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Parallel Parking Practice
Parallel parking is included in all of our driving courses.
Although parallel parking is no longer required for the road test, it's still an important skill.
We offer a one hour parking class where we pick you up from home.
Parallel parking seems to be one of the more difficult skills for new drivers.
But only if they do not have a sequence of steps to follow.
Although not often used on Las Vegas streets parallel parking enables the driver to park a vehicle in a smaller space than would be true of forward parking. Driving forward into a parking space on the side of a road is typically not possible unless two successive parking spaces are empty.
Reversing into the spot via the parallel parking technique allows one to take advantage of a single empty space not much longer than the car (in order to complete the parking within three wheel-turns the parking space would generally need to be about one and a half car-length long).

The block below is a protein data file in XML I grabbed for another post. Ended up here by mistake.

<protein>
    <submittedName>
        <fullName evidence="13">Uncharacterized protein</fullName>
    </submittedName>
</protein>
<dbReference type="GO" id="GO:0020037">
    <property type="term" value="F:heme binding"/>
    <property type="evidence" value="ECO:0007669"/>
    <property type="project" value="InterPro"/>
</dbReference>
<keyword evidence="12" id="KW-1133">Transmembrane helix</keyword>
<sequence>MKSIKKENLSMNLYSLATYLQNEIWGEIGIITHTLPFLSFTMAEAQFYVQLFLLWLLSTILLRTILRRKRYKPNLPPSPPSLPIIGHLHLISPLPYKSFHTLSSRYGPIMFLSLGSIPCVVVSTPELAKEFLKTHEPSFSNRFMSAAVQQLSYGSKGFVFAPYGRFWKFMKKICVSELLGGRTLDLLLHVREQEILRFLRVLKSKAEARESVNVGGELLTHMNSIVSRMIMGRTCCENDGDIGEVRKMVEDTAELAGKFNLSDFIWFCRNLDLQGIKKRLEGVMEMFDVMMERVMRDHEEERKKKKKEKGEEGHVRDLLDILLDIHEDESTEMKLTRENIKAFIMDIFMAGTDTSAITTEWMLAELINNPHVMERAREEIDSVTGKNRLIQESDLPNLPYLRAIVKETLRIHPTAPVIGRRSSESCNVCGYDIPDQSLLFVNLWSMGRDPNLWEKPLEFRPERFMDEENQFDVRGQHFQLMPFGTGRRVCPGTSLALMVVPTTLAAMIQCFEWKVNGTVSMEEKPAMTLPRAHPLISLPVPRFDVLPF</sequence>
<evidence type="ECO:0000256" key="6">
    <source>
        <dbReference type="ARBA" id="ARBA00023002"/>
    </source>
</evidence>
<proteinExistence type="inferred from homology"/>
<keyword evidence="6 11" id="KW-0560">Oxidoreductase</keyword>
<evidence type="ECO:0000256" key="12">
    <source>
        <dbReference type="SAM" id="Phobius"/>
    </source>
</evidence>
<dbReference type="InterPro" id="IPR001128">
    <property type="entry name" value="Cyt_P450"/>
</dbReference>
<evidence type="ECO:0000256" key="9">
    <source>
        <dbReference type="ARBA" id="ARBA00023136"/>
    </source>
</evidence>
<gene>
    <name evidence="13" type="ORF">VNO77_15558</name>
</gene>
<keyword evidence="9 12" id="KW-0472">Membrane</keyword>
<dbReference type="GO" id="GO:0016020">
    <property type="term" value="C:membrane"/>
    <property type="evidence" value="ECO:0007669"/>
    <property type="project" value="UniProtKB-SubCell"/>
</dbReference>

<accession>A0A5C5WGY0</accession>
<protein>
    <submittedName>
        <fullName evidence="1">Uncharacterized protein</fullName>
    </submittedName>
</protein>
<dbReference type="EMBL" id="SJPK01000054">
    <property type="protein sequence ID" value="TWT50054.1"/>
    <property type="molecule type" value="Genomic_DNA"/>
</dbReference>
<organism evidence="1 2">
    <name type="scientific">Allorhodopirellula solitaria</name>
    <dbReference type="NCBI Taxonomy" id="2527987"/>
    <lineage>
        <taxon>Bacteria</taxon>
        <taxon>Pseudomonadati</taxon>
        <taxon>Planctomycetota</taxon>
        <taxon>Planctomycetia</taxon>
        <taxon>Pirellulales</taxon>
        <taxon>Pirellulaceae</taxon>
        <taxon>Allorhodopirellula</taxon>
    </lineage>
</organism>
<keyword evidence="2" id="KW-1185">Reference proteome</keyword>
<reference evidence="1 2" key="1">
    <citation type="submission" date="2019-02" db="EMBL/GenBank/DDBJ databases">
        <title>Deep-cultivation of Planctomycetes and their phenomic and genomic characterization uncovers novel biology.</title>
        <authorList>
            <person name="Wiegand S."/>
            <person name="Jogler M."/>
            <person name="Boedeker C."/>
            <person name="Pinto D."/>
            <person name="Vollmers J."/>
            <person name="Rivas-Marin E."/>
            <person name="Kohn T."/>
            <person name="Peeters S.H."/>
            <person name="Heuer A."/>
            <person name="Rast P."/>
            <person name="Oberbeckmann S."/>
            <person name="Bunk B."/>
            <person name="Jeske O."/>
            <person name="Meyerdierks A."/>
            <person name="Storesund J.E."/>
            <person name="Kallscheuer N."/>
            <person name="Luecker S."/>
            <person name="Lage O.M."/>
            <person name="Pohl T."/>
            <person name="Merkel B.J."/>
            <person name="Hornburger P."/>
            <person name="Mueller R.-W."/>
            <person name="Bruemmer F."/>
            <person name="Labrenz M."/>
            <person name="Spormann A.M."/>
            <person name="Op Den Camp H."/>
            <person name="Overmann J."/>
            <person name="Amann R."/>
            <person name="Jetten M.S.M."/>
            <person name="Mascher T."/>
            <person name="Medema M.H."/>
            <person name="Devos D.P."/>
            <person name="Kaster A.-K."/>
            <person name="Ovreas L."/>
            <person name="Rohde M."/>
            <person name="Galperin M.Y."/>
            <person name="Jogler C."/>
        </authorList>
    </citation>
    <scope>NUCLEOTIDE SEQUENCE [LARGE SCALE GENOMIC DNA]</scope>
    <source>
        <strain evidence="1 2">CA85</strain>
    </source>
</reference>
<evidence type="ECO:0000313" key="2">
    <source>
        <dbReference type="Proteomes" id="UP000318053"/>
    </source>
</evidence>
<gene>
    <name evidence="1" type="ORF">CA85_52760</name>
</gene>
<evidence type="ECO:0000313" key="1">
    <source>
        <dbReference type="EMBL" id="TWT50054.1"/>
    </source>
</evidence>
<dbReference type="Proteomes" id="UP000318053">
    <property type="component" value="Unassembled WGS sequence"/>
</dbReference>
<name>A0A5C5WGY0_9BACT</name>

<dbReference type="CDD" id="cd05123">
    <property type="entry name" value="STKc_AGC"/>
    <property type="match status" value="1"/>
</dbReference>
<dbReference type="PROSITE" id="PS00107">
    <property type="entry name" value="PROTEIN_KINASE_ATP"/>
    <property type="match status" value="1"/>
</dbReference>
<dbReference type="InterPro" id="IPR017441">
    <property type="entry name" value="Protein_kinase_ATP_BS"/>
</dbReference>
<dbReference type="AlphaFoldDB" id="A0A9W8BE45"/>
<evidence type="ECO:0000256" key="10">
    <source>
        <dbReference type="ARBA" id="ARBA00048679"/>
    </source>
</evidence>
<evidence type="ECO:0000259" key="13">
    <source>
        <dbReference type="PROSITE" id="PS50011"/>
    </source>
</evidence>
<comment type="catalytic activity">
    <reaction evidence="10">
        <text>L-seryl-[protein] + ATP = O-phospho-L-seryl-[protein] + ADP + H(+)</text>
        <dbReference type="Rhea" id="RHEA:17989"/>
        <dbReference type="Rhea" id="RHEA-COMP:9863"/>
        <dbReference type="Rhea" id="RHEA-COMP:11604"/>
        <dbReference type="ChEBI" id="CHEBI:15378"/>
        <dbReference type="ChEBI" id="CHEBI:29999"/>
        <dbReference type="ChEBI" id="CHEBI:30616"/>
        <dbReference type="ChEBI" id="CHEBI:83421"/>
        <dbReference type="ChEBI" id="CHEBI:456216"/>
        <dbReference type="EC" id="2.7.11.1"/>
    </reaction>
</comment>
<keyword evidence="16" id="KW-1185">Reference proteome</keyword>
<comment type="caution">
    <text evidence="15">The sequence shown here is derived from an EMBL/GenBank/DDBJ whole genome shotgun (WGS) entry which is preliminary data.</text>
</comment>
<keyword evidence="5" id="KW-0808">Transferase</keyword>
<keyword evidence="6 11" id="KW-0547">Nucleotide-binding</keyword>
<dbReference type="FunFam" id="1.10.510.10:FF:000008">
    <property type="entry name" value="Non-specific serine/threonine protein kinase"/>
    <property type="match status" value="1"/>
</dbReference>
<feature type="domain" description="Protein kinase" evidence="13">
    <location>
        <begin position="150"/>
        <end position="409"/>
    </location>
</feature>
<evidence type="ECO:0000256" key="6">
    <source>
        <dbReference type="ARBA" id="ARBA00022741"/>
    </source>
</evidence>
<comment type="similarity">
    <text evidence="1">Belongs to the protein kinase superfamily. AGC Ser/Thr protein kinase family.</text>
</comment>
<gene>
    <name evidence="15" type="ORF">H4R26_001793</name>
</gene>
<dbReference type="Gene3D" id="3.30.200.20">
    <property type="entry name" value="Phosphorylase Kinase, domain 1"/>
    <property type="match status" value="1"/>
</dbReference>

New drivers learn to use reference points to align themselves in relation to the car in front of the space, to determine the proper angle for backing, and to determine when to turn the steering wheel while backing. They may find it easier to briefly stop at each reference point and turn for the next step.
Our method developed at Nevada Drive Academy combines a few traditional techniques as well as our own unique variations to make parking even easier.
Two major types of parallel parking technique differ in whether they will use two or three positions of the steering wheel while backing. A skilled driver is theoretically able to parallel park by having their car move along two arcs, the first having its center on the parking side of the car and the second having its center on the other side. There will be a point in the transition between these curves where all the car's wheels will be parallel with each other. Less-confident drivers may choose to drive further while transitioning, making it a pronounced middle step of three. Such a step allows greater tolerances to avoid hitting anything, but forces the car to start further from the road's edge and requires more space to the rear.
Our method at Nevada Drive Academy ensures everyone parks equally well.